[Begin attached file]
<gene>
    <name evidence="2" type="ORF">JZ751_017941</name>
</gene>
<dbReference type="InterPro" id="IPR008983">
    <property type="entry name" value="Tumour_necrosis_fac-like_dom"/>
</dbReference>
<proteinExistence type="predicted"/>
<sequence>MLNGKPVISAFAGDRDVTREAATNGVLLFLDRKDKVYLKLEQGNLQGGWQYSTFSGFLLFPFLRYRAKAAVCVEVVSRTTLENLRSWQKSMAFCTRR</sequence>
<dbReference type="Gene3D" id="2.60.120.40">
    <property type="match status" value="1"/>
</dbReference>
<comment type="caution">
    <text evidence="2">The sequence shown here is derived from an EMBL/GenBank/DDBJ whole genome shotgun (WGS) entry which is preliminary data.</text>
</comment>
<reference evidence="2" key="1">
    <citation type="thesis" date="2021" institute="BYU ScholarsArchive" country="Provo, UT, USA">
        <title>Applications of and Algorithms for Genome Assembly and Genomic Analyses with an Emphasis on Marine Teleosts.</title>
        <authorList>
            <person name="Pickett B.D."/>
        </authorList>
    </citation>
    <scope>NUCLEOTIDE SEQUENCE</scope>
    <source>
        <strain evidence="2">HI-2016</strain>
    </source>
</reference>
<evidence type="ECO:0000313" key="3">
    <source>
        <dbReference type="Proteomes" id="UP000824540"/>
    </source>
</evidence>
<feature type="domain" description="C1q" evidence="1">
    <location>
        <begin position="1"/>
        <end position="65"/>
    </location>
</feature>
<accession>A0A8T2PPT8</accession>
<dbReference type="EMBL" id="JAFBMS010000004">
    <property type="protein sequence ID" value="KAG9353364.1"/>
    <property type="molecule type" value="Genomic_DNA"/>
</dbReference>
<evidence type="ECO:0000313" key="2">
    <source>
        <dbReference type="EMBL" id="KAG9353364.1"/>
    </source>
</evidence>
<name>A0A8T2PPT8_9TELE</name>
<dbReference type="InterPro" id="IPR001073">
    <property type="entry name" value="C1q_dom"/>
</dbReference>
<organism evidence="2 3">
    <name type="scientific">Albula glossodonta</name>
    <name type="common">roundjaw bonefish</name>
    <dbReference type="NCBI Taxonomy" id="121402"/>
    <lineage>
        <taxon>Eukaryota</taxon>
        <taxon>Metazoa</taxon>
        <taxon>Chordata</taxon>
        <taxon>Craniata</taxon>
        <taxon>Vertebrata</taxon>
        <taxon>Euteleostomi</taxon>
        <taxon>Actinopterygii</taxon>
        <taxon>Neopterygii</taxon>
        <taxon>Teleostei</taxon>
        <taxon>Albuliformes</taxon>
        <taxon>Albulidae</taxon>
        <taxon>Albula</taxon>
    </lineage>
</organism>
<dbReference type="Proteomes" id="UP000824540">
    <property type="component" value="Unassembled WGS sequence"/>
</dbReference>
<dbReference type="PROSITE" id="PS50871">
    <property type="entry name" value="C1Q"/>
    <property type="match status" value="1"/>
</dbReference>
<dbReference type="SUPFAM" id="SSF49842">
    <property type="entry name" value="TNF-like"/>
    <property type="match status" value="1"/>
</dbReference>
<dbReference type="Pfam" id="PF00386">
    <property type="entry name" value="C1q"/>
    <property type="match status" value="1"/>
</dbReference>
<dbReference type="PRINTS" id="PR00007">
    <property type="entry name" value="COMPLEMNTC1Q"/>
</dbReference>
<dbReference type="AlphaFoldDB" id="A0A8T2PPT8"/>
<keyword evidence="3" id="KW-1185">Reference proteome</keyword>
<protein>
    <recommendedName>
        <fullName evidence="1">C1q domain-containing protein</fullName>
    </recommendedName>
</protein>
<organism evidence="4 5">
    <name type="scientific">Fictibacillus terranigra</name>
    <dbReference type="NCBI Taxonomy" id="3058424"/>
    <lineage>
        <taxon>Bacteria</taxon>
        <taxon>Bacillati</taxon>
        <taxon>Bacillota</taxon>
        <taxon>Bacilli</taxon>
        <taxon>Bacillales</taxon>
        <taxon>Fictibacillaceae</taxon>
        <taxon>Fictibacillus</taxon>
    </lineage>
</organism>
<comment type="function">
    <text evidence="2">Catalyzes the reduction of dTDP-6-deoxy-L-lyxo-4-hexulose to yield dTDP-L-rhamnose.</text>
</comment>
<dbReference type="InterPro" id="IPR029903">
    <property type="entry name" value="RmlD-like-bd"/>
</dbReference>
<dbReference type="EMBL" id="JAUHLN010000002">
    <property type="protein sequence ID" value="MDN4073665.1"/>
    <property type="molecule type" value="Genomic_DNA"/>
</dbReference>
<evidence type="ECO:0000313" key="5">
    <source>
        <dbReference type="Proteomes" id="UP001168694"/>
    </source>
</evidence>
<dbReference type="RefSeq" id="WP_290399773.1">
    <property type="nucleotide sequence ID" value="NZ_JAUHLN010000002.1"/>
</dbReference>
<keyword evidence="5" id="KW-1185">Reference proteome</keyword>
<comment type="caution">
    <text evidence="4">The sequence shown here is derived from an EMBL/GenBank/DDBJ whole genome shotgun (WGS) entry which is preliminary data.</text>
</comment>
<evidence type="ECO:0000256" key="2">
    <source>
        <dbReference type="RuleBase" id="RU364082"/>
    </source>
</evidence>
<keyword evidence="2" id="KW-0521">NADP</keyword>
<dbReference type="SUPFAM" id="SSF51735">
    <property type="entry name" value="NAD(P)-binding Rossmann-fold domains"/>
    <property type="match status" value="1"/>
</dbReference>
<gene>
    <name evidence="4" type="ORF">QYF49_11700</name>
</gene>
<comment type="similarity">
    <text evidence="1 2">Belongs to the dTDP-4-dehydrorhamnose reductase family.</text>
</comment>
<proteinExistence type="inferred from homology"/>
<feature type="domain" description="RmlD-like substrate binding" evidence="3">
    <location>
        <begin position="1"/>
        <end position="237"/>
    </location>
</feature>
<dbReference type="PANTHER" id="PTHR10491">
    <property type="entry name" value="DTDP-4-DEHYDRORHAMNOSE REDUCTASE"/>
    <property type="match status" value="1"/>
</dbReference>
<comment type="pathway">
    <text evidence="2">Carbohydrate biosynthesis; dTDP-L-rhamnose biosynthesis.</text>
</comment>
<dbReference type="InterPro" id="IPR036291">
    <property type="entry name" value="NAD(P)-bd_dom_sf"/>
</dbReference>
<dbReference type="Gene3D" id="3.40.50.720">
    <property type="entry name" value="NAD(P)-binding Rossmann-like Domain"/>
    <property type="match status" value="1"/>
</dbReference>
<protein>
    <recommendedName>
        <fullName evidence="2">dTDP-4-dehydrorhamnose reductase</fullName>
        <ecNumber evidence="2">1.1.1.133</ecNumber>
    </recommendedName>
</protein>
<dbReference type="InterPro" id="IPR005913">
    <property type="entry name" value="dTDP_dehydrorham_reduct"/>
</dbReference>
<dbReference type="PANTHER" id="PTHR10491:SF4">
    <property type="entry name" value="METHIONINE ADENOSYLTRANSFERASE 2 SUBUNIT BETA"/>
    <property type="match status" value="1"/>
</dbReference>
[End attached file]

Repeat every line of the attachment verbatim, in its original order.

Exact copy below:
<gene>
    <name evidence="2" type="ORF">JZ751_017941</name>
</gene>
<dbReference type="InterPro" id="IPR008983">
    <property type="entry name" value="Tumour_necrosis_fac-like_dom"/>
</dbReference>
<proteinExistence type="predicted"/>
<sequence>MLNGKPVISAFAGDRDVTREAATNGVLLFLDRKDKVYLKLEQGNLQGGWQYSTFSGFLLFPFLRYRAKAAVCVEVVSRTTLENLRSWQKSMAFCTRR</sequence>
<dbReference type="Gene3D" id="2.60.120.40">
    <property type="match status" value="1"/>
</dbReference>
<comment type="caution">
    <text evidence="2">The sequence shown here is derived from an EMBL/GenBank/DDBJ whole genome shotgun (WGS) entry which is preliminary data.</text>
</comment>
<reference evidence="2" key="1">
    <citation type="thesis" date="2021" institute="BYU ScholarsArchive" country="Provo, UT, USA">
        <title>Applications of and Algorithms for Genome Assembly and Genomic Analyses with an Emphasis on Marine Teleosts.</title>
        <authorList>
            <person name="Pickett B.D."/>
        </authorList>
    </citation>
    <scope>NUCLEOTIDE SEQUENCE</scope>
    <source>
        <strain evidence="2">HI-2016</strain>
    </source>
</reference>
<evidence type="ECO:0000313" key="3">
    <source>
        <dbReference type="Proteomes" id="UP000824540"/>
    </source>
</evidence>
<feature type="domain" description="C1q" evidence="1">
    <location>
        <begin position="1"/>
        <end position="65"/>
    </location>
</feature>
<accession>A0A8T2PPT8</accession>
<dbReference type="EMBL" id="JAFBMS010000004">
    <property type="protein sequence ID" value="KAG9353364.1"/>
    <property type="molecule type" value="Genomic_DNA"/>
</dbReference>
<evidence type="ECO:0000313" key="2">
    <source>
        <dbReference type="EMBL" id="KAG9353364.1"/>
    </source>
</evidence>
<name>A0A8T2PPT8_9TELE</name>
<dbReference type="InterPro" id="IPR001073">
    <property type="entry name" value="C1q_dom"/>
</dbReference>
<organism evidence="2 3">
    <name type="scientific">Albula glossodonta</name>
    <name type="common">roundjaw bonefish</name>
    <dbReference type="NCBI Taxonomy" id="121402"/>
    <lineage>
        <taxon>Eukaryota</taxon>
        <taxon>Metazoa</taxon>
        <taxon>Chordata</taxon>
        <taxon>Craniata</taxon>
        <taxon>Vertebrata</taxon>
        <taxon>Euteleostomi</taxon>
        <taxon>Actinopterygii</taxon>
        <taxon>Neopterygii</taxon>
        <taxon>Teleostei</taxon>
        <taxon>Albuliformes</taxon>
        <taxon>Albulidae</taxon>
        <taxon>Albula</taxon>
    </lineage>
</organism>
<dbReference type="Proteomes" id="UP000824540">
    <property type="component" value="Unassembled WGS sequence"/>
</dbReference>
<dbReference type="PROSITE" id="PS50871">
    <property type="entry name" value="C1Q"/>
    <property type="match status" value="1"/>
</dbReference>
<dbReference type="SUPFAM" id="SSF49842">
    <property type="entry name" value="TNF-like"/>
    <property type="match status" value="1"/>
</dbReference>
<dbReference type="Pfam" id="PF00386">
    <property type="entry name" value="C1q"/>
    <property type="match status" value="1"/>
</dbReference>
<dbReference type="PRINTS" id="PR00007">
    <property type="entry name" value="COMPLEMNTC1Q"/>
</dbReference>
<dbReference type="AlphaFoldDB" id="A0A8T2PPT8"/>
<keyword evidence="3" id="KW-1185">Reference proteome</keyword>
<protein>
    <recommendedName>
        <fullName evidence="1">C1q domain-containing protein</fullName>
    </recommendedName>
</protein>
<organism evidence="4 5">
    <name type="scientific">Fictibacillus terranigra</name>
    <dbReference type="NCBI Taxonomy" id="3058424"/>
    <lineage>
        <taxon>Bacteria</taxon>
        <taxon>Bacillati</taxon>
        <taxon>Bacillota</taxon>
        <taxon>Bacilli</taxon>
        <taxon>Bacillales</taxon>
        <taxon>Fictibacillaceae</taxon>
        <taxon>Fictibacillus</taxon>
    </lineage>
</organism>
<comment type="function">
    <text evidence="2">Catalyzes the reduction of dTDP-6-deoxy-L-lyxo-4-hexulose to yield dTDP-L-rhamnose.</text>
</comment>
<dbReference type="InterPro" id="IPR029903">
    <property type="entry name" value="RmlD-like-bd"/>
</dbReference>
<dbReference type="EMBL" id="JAUHLN010000002">
    <property type="protein sequence ID" value="MDN4073665.1"/>
    <property type="molecule type" value="Genomic_DNA"/>
</dbReference>
<evidence type="ECO:0000313" key="5">
    <source>
        <dbReference type="Proteomes" id="UP001168694"/>
    </source>
</evidence>
<dbReference type="RefSeq" id="WP_290399773.1">
    <property type="nucleotide sequence ID" value="NZ_JAUHLN010000002.1"/>
</dbReference>
<keyword evidence="5" id="KW-1185">Reference proteome</keyword>
<comment type="caution">
    <text evidence="4">The sequence shown here is derived from an EMBL/GenBank/DDBJ whole genome shotgun (WGS) entry which is preliminary data.</text>
</comment>
<evidence type="ECO:0000256" key="2">
    <source>
        <dbReference type="RuleBase" id="RU364082"/>
    </source>
</evidence>
<keyword evidence="2" id="KW-0521">NADP</keyword>
<dbReference type="SUPFAM" id="SSF51735">
    <property type="entry name" value="NAD(P)-binding Rossmann-fold domains"/>
    <property type="match status" value="1"/>
</dbReference>
<gene>
    <name evidence="4" type="ORF">QYF49_11700</name>
</gene>
<comment type="similarity">
    <text evidence="1 2">Belongs to the dTDP-4-dehydrorhamnose reductase family.</text>
</comment>
<proteinExistence type="inferred from homology"/>
<feature type="domain" description="RmlD-like substrate binding" evidence="3">
    <location>
        <begin position="1"/>
        <end position="237"/>
    </location>
</feature>
<dbReference type="PANTHER" id="PTHR10491">
    <property type="entry name" value="DTDP-4-DEHYDRORHAMNOSE REDUCTASE"/>
    <property type="match status" value="1"/>
</dbReference>
<comment type="pathway">
    <text evidence="2">Carbohydrate biosynthesis; dTDP-L-rhamnose biosynthesis.</text>
</comment>
<dbReference type="InterPro" id="IPR036291">
    <property type="entry name" value="NAD(P)-bd_dom_sf"/>
</dbReference>
<dbReference type="Gene3D" id="3.40.50.720">
    <property type="entry name" value="NAD(P)-binding Rossmann-like Domain"/>
    <property type="match status" value="1"/>
</dbReference>
<protein>
    <recommendedName>
        <fullName evidence="2">dTDP-4-dehydrorhamnose reductase</fullName>
        <ecNumber evidence="2">1.1.1.133</ecNumber>
    </recommendedName>
</protein>
<dbReference type="InterPro" id="IPR005913">
    <property type="entry name" value="dTDP_dehydrorham_reduct"/>
</dbReference>
<dbReference type="PANTHER" id="PTHR10491:SF4">
    <property type="entry name" value="METHIONINE ADENOSYLTRANSFERASE 2 SUBUNIT BETA"/>
    <property type="match status" value="1"/>
</dbReference>